50 Years Ago This Week – Frankenheimer’s Seconds

Seconds, the third entry in what can be seen as John Frankenheimer’s American Nightmares trilogy – an astonishing triptych that began in 1962 with The Manchurian Candidate (one of the great American films of the second half of the twentieth century), and continued in 1964 with Seven Days in May (written by Rod Serling and starring Burt Lancaster, Kirk Douglass and Frederic March) – had its New York Premier on October 5, 1966. 

Seconds stars John Randolph, a middle-aged man given a second chance at life – and youth – in the form of Rock Hudson, who holds down the shared role of Arthur Hamilton for the second part of the movie.  (Randolph was blacklisted in 1955 for refusing to name names before the House Un-American Activities Committee, but you’ve seen him in a million things—interesting obscurities on his long resume include providing the voice of John Mitchell in All the President’s Men, and, for a fleeting moment, the part of Frank Costanza on Seinfeld.)

Brilliant, innovative, and unforgettable in its own right, Seconds was also, in style and substance, suggestive of the nascent New Hollywood that would emerge more fully in the following year.  Working closely with legendary cinematographer James Wong Howe, Frankenheimer chose an ambitious and at times dazzling visual style.  But this was not style for style’s sake – the techniques were chosen both to reflect the tenor of the plot and to reflect a commitment to “realism” that was so important to the French New Wave and would be embraced by the New Hollywood.  Emphasizing source lighting, and cameras both hand-held and hidden, Frankenheimer and Howe open the film by following their leading man through unsuspecting crowds at Grand Central Station, and with him hop on a real train to Scarsdale, and to the train station there.  (Pushing reality to the limit, during the terrifying, drunken party much later in the film, a reluctant Rock Hudson was persuaded to really drink—and the uneasy camera matched the character’s untethered disposition.  On top of that, as New Wave directors tended to live their films, Frankenheimer used his own California home for the location.)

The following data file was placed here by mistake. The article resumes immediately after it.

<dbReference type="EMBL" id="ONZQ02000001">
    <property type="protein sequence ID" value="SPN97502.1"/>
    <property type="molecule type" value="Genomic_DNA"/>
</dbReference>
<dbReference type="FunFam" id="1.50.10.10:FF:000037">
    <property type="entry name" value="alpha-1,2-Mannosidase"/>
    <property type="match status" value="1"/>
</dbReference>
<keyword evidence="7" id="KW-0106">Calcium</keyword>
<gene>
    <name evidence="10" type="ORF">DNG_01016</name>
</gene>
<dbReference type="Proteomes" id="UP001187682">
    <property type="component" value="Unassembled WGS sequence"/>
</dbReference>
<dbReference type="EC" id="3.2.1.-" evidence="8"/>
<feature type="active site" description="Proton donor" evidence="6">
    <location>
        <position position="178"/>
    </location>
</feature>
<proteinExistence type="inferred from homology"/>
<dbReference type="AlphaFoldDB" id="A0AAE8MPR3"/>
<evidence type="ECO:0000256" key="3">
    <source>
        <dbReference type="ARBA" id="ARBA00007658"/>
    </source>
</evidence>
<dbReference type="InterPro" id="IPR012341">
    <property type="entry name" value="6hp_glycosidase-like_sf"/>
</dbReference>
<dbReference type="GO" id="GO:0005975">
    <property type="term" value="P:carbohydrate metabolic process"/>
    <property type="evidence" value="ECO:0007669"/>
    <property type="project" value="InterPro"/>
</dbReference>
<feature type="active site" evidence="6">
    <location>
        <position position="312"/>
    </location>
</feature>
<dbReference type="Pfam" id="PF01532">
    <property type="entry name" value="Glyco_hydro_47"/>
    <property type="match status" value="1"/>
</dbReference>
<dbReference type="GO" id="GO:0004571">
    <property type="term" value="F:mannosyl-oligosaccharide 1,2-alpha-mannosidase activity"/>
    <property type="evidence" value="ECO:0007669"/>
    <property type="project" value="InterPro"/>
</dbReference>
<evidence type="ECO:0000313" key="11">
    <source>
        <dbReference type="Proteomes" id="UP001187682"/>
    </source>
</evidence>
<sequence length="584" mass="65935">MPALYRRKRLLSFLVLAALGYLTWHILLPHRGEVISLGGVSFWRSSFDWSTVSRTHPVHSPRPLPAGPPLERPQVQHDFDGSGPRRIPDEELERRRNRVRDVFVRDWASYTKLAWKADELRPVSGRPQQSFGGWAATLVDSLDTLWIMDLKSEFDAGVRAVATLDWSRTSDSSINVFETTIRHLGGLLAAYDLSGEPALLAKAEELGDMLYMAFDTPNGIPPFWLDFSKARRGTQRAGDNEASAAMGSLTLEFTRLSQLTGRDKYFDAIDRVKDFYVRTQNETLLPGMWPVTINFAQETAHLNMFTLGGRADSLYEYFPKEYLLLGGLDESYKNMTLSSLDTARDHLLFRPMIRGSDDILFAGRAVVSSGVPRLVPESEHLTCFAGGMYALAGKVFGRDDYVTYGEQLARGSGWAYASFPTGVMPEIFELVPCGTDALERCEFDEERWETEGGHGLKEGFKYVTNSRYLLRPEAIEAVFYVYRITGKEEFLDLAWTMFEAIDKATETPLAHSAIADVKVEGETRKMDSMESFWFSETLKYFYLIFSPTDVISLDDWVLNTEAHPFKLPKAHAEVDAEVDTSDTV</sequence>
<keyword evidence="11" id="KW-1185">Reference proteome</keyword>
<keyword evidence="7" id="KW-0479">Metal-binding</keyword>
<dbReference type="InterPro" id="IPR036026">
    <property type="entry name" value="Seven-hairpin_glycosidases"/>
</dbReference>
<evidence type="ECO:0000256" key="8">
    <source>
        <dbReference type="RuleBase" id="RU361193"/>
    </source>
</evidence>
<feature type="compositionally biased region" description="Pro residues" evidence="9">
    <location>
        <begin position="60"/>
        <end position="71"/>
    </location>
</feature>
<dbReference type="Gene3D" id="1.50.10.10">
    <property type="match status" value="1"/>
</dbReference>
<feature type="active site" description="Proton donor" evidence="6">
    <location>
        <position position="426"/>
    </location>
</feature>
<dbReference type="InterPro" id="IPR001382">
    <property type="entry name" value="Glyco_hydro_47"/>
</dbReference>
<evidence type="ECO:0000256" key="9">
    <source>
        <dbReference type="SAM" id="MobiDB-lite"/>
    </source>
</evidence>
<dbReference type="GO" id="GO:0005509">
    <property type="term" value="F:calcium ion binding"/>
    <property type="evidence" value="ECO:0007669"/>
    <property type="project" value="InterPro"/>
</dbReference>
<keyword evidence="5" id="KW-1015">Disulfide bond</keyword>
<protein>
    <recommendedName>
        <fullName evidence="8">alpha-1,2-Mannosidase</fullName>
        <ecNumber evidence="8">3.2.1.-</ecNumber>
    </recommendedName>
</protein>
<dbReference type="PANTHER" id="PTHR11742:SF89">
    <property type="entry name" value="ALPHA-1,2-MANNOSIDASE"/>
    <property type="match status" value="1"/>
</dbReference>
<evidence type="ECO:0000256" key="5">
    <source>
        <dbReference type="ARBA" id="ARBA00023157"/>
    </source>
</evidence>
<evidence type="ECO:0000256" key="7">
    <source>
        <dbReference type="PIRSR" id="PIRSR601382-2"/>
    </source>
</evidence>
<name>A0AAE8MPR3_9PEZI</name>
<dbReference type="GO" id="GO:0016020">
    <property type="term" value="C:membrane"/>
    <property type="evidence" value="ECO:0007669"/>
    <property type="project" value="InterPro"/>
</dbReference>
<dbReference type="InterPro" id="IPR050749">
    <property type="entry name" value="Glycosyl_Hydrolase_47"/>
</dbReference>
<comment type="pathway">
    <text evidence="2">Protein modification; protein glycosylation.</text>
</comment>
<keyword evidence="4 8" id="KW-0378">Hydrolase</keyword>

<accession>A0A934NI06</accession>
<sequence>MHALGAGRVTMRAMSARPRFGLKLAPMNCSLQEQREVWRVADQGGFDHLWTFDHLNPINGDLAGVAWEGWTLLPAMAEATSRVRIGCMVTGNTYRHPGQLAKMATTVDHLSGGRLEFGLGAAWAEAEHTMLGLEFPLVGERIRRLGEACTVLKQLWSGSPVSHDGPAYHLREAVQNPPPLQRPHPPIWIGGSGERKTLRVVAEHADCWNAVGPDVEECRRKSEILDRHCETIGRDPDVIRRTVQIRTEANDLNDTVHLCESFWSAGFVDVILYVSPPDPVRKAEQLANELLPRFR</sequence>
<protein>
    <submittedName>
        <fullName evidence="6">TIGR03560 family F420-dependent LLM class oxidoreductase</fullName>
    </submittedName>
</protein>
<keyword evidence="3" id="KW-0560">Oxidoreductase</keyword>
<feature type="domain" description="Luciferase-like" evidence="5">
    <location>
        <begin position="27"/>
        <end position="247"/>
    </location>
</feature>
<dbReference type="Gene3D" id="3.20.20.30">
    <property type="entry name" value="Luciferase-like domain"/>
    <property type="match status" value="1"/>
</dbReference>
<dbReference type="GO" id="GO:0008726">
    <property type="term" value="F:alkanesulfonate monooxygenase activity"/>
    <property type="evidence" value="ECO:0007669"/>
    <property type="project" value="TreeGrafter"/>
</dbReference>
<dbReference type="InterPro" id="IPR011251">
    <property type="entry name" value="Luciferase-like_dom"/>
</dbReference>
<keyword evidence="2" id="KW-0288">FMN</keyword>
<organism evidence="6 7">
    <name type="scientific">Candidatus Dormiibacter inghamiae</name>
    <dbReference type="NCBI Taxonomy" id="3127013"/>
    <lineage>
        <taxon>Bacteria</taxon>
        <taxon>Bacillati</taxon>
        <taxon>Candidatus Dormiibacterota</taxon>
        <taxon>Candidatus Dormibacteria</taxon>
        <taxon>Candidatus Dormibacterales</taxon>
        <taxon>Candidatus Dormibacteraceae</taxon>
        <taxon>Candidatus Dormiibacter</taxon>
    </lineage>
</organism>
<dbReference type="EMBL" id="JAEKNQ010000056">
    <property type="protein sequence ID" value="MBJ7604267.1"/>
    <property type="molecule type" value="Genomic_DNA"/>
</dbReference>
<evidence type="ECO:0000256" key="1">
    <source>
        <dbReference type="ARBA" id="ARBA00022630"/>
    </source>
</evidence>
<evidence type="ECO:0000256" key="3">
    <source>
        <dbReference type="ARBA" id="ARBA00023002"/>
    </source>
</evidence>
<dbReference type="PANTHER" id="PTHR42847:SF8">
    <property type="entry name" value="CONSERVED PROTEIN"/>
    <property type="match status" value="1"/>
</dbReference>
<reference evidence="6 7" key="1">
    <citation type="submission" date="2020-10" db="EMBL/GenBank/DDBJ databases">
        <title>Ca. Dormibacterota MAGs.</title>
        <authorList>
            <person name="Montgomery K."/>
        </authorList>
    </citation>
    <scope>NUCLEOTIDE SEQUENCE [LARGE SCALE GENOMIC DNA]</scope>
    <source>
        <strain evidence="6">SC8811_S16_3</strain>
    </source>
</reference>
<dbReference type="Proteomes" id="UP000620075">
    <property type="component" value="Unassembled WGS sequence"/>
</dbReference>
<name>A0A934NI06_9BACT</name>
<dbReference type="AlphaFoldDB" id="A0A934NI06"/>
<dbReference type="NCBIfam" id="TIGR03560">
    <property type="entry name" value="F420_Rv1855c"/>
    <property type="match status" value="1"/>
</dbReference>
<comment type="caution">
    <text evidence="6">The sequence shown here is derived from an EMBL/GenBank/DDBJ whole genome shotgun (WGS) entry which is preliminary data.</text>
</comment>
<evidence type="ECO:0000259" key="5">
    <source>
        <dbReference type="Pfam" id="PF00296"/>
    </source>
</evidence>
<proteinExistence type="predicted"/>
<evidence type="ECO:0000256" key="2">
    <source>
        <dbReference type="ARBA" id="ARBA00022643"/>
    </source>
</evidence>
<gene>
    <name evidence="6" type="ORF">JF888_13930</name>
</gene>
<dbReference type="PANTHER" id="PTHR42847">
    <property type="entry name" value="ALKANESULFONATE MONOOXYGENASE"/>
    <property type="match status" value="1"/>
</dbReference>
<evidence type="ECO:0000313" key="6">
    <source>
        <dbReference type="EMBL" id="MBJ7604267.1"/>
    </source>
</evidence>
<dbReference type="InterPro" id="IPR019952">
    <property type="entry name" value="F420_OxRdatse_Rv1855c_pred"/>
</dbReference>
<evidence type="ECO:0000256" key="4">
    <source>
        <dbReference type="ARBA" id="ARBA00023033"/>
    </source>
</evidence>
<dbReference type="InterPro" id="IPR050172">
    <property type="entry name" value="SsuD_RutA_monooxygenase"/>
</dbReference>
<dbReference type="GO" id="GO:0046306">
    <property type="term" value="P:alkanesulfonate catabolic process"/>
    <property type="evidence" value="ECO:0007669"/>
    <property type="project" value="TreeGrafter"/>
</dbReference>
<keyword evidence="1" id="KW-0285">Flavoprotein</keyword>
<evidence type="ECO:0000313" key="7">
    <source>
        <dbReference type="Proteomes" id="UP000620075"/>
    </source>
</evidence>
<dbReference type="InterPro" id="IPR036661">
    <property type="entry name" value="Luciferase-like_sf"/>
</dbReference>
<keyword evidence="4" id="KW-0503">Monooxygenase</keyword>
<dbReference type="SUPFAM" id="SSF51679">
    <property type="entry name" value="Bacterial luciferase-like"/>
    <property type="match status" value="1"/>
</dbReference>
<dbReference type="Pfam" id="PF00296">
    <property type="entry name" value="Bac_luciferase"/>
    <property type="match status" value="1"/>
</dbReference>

Seconds also gestures towards the New Hollywood with its interrogation of the American Dream (as well as with its finale, a direct violation of moral imperatives of the on-its-last-legs Production Code Administration).  Randolph’s Arthur Hamilton would appear to be living that dream – he had, by all accounts, successfully grabbed the big brass ring.  A successful banker with a house in the suburbs and well-tended family, he had “fought hard for what he was taught he wanted.”  But his life is portrayed as empty, and privately despairing—and so, lost and hollowed out, he makes a desperate gamble on a long-shot hope of a second chance. 

Does it work out?  Well, the ethos of the on-its-way New Hollywood would suggest not.  We won’t spoil it for you, but Frankenheimer, in making what he considered to be an intensely personal film, offered this clue to his own thinking: “Your experience is what makes you the person you are.  If you don’t want to live with it, it’s just too bad.”  Of course, not all of the director’s experiences would be happy ones, and by his own estimation, he had a hard time living with some of them. Frankenheimer spent the day with Bobby Kennedy on June 5, 1968, and drove him to the Ambassador hotel—but that’s a story for another time.  Let’s instead take a look at a few screen-grabs from the spectacular Seconds.  

Seconds Bedroom

Success Rings Hollow


Seconds Phone

An Impossible Offer 


No Turning Back

No Turning Back (Will Geer with John Randolph)


Not Too Shabby

A Whole New Me – Not Too Shabby 



Well, Maybe a Little Shabby



American Nightmare